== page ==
St. Michael's Mount, in Cornwall: A Poem

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J. Tregoning, 1811 - 81 páginas
 

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Página 29 - Ever charming, ever new, When will the landscape tire the view; The fountain's fall, the river's flow, The woody valleys, warm and low ; The windy summit, wild and high, Roughly rushing on the sky!
Página 15 - The hunting of that day. The stout Earl of Northumberland A vow to God did make, His pleasure in the Scottish woods Three summer days to take; The chiefest harts in Chevy-Chase To kill and bear away.
Página 9 - Whence are thy beams, O sun! thy everlasting light? Thou comest forth in thy awful beauty; the stars hide themselves in the sky; the moon, cold and pale, sinks in the western wave; but thou thyself movest alone. Who can be a companion of thy course? The oaks of the mountains fall; the mountains themselves decay with years; the ocean shrinks and grows again; the moon herself is lost in heaven, but thou art for ever the same, rejoicing in the brightness of thy course.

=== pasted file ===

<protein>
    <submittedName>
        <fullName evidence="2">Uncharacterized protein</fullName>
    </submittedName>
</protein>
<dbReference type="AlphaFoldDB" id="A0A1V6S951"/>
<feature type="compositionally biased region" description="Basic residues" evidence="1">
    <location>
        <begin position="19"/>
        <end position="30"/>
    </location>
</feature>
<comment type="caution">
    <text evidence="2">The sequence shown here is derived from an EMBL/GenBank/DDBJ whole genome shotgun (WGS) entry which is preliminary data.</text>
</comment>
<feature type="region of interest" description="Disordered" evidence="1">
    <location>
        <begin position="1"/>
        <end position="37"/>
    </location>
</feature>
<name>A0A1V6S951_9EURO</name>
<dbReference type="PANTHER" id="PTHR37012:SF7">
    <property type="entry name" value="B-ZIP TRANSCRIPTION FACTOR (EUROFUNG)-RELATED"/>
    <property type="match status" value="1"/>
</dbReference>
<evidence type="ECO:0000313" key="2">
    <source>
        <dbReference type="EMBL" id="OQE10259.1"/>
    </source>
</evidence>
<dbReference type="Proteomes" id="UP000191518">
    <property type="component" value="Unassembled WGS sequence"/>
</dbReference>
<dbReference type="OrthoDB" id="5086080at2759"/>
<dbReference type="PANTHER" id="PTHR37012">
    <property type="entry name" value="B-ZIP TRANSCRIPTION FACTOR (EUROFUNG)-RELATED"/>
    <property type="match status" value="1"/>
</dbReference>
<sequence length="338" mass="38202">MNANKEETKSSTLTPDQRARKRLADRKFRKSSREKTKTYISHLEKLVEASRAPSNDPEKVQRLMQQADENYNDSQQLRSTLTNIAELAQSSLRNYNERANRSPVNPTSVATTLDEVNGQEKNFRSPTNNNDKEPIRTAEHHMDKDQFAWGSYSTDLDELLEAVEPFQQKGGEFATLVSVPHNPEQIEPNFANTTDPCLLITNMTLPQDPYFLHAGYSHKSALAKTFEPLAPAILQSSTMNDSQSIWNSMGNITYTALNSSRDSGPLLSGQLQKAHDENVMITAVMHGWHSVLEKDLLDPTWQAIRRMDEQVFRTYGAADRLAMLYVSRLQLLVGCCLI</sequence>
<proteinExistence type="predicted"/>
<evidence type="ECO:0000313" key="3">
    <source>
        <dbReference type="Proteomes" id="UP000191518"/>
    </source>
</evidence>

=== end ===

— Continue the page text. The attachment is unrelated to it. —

Página 9 - O thou that rollest above, round as the shield of my fathers! Whence are thy beams, O sun! thy everlasting light? Thou comest forth, in thy awful beauty; the stars hide themselves in the sky; the moon, cold and pale, sinks in the western wave. But thou thyself movest alone; who can be a companion of thy course!
Página 79 - ... by assault when the water was out, and then the even ground on the top by carrying up great trusses of hay before them, to blench the defendants
Página 12 - Cornwall, hath granted to the aforesaid church, which is entrusted to the angelical ministry, and with full approbation consecrated and sanctified, to remit to all the faithful who shall enrich, endow, or visit the said church, a third...

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